The victims of King Leopold’s Congo Free State

The 20th century saw engagement intensify as the geopolitical map of the world became increasingly condensed by the onset of modernity. Cold War intrigues would undermine the American image in Africa, the CIA-directed murder of democratically-elected Congolese leader Patrice Lumumba one of the nadirs of post-WWII US politics. 

In recent decades, however, the US role in Africa has become increasingly constructive and supportive. Development aid has helped drag millions from poverty, created job opportunities aplenty and led to a wholesale improvement of regional infrastructure. Meanwhile, American military expertise and technology have been used to combat extremist groups such as Al-Shabaab and Boko Haram which, though they remain undefeated, have been constrained in recent years. American training provided to African Union missions and joint exercises with national militaries have further developed the security apparatus of many states.

A U.S. soldier trains a Chadian soldier in a mock ambush during Flintlock 2015, an American-led military exercise, in Mao

This positive trend may soon end. Though the Obama administration failed to live up to weighty expectations  – prompted in large party by the President’s Kenyan heritage – American financial and technical commitments to African remained undiluted.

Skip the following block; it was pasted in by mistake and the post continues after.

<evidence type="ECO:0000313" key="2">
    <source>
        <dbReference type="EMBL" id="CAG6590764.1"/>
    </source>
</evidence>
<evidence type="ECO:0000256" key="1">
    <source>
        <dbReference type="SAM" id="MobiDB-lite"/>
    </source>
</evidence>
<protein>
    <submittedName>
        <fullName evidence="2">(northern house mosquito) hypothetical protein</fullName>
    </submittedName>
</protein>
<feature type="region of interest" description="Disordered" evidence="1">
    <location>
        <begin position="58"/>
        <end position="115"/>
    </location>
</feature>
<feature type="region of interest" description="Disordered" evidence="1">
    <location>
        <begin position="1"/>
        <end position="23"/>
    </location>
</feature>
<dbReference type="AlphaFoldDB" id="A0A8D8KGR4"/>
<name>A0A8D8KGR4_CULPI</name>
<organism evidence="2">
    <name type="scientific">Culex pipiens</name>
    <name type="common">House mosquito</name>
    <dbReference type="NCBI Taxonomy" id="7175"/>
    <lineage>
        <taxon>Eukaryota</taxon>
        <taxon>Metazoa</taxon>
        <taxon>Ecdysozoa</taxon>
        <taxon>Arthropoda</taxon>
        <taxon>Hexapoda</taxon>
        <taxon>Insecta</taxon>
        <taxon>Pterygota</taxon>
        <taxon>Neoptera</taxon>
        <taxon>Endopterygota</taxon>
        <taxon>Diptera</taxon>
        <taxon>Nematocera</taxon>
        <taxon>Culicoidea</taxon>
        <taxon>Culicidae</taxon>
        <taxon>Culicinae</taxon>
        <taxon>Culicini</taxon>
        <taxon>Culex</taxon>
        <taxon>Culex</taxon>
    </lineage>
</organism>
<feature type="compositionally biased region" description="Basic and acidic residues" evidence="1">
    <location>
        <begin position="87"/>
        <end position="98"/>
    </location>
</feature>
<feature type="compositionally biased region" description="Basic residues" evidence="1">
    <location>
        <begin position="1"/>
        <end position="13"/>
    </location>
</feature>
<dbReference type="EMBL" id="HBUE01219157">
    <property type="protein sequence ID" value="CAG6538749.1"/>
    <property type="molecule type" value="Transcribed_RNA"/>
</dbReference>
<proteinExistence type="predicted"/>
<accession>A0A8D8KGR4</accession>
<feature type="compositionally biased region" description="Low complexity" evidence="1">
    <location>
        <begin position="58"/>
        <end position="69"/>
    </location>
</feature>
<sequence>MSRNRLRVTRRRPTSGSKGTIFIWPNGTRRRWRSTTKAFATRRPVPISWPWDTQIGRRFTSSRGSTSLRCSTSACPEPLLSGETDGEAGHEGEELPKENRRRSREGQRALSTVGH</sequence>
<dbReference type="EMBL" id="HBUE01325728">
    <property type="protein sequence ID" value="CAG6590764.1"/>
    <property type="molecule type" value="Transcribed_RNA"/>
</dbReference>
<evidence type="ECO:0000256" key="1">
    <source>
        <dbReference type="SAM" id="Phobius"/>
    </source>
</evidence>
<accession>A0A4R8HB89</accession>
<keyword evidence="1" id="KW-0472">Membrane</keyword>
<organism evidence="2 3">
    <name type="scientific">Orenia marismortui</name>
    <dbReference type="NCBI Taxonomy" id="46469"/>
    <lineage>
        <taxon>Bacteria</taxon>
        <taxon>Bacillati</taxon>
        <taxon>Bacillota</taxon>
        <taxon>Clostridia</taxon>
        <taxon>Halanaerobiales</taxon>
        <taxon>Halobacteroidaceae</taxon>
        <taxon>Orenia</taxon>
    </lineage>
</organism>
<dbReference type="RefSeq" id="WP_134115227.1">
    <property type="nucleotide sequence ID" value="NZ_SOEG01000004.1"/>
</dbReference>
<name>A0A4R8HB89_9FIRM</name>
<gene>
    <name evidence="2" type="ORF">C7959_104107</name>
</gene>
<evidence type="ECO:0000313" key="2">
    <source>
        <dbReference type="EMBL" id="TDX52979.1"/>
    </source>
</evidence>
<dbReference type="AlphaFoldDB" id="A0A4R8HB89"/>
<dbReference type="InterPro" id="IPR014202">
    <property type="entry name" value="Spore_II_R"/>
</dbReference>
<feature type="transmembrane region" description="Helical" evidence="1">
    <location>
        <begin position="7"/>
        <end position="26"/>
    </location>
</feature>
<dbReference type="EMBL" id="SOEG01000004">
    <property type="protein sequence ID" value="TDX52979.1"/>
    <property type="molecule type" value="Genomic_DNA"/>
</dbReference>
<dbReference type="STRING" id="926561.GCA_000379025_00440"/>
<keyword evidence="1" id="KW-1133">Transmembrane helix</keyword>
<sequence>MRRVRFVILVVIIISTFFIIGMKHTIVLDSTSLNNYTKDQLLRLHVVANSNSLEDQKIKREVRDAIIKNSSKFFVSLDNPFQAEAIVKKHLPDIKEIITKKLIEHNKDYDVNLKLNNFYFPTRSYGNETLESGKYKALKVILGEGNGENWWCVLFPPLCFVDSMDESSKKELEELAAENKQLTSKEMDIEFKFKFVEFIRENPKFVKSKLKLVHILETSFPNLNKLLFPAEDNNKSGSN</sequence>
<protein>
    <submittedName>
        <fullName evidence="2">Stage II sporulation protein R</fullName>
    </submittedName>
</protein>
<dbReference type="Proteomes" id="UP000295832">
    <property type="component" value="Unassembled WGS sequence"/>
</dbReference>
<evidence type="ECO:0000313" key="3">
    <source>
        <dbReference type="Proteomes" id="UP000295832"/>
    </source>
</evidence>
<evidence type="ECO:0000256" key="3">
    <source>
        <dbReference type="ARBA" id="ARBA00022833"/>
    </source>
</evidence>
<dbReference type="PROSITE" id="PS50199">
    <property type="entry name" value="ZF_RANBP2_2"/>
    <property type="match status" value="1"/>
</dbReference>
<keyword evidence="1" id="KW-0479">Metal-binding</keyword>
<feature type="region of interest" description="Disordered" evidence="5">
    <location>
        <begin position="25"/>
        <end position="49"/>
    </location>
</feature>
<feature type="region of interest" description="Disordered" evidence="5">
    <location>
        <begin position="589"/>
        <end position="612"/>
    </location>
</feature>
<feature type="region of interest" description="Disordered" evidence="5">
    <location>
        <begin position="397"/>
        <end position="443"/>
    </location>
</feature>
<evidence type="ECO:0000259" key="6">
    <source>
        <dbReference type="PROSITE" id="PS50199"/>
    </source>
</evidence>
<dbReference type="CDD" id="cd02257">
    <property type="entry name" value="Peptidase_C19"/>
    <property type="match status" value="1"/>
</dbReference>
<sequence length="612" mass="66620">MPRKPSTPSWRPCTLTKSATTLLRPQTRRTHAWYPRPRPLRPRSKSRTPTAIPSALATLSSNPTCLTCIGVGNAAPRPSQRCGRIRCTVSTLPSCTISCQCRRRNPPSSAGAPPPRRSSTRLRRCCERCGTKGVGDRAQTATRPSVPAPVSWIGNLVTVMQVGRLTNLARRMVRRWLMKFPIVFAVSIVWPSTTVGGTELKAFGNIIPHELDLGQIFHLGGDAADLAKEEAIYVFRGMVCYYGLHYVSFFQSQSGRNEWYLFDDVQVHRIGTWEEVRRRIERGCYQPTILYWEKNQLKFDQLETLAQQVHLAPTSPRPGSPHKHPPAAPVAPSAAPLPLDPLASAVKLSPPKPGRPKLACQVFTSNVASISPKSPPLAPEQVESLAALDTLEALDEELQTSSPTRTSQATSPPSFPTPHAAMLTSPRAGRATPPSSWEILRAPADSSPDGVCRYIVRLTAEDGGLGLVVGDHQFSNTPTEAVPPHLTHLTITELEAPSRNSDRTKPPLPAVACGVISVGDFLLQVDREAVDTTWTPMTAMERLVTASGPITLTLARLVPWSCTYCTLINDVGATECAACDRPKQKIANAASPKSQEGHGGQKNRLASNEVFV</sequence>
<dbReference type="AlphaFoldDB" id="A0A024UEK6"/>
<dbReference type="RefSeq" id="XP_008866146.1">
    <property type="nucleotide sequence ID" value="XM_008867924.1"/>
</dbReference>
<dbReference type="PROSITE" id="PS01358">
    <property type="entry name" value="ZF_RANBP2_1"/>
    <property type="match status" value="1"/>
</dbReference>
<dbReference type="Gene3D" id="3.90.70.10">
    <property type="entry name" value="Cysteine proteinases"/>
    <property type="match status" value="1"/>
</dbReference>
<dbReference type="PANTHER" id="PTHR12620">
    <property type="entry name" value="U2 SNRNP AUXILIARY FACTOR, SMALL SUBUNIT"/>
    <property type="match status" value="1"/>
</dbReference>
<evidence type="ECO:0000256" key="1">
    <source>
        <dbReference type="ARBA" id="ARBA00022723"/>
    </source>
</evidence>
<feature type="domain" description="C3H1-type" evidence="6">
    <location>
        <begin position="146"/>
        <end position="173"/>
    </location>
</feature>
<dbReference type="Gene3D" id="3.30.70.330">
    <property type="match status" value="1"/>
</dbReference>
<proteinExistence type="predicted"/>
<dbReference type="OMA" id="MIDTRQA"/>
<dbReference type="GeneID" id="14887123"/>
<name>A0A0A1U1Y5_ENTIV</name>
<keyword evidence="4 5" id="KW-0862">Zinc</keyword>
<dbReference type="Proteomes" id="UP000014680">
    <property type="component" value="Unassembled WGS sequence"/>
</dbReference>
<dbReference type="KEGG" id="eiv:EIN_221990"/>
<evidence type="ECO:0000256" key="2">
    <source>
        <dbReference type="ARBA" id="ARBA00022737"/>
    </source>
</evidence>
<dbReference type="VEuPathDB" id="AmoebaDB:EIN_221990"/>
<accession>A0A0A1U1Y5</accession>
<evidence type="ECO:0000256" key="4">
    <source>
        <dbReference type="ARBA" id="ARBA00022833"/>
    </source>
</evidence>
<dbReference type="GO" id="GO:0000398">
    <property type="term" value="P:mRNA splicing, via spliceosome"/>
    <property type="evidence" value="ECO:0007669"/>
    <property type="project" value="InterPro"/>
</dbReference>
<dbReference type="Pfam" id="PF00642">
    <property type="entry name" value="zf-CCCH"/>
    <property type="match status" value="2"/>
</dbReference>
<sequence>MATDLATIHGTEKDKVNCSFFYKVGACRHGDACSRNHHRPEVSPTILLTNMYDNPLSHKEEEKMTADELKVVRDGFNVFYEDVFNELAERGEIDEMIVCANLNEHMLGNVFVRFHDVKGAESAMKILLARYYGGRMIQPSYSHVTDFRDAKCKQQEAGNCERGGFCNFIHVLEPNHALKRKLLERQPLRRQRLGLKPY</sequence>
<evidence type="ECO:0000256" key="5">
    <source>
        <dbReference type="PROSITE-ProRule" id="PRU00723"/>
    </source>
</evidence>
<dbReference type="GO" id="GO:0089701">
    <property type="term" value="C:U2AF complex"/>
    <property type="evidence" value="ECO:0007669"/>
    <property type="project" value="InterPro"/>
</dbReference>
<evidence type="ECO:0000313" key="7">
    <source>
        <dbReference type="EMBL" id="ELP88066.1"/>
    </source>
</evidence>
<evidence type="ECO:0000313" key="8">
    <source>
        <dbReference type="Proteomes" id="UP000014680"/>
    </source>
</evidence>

Now, President Trump desires to slash the aid budget to Africa. Not only will this jeopardise the lives of the millions already battling impoverishment but it will undermine the President’s core foreign policy goal of combating global terrorism. It is a well proven discourse that poverty, and a lack of opportunity to escape it, drives young men (and some women) into the arms of terrorist groups. Reducing military support for the continent will only further degrade the capability to fight the urelenting extremist groups that wreak chaos and misery.

Al-Shabaab continues to make Somalia a war zone

And what of unpredictable crises such as the Ebola outbreak or the droughts that spread devastating famine? Will these now be considered irrelevant to the American national interest?

As America threatens to withdraw, China is eagerly bolstering its African footprint, securing wide-ranging economic, energy and military deals with desperately poor countries in need of investment and, crucially, strategic partners in their bid to improve the lives of their citizens.

Almost 200 years after the establishment of Liberia, American engagement with Africa is at a critical juncture. Unencumbered by the contentious colonial histories of the European powers, Africa is a continent America should look to exert its influence over for mutual benefits.

Withdrawing development aid and military assistance is not going to achieve this and it is hoped that US legislators will not allow it to happen.

The Trump administration, however, seems to have made clear the importance Africa commands in its horribly narrow worldview. Secretary of State Rex Tillerson’s refusal to honour a meeting with the Chairperson of the African Union Commission smacks of the arrogance and short-sightedness of the most repressive colonial regimes of a century ago.

Sadly, it looks like Africa must continue to suffer.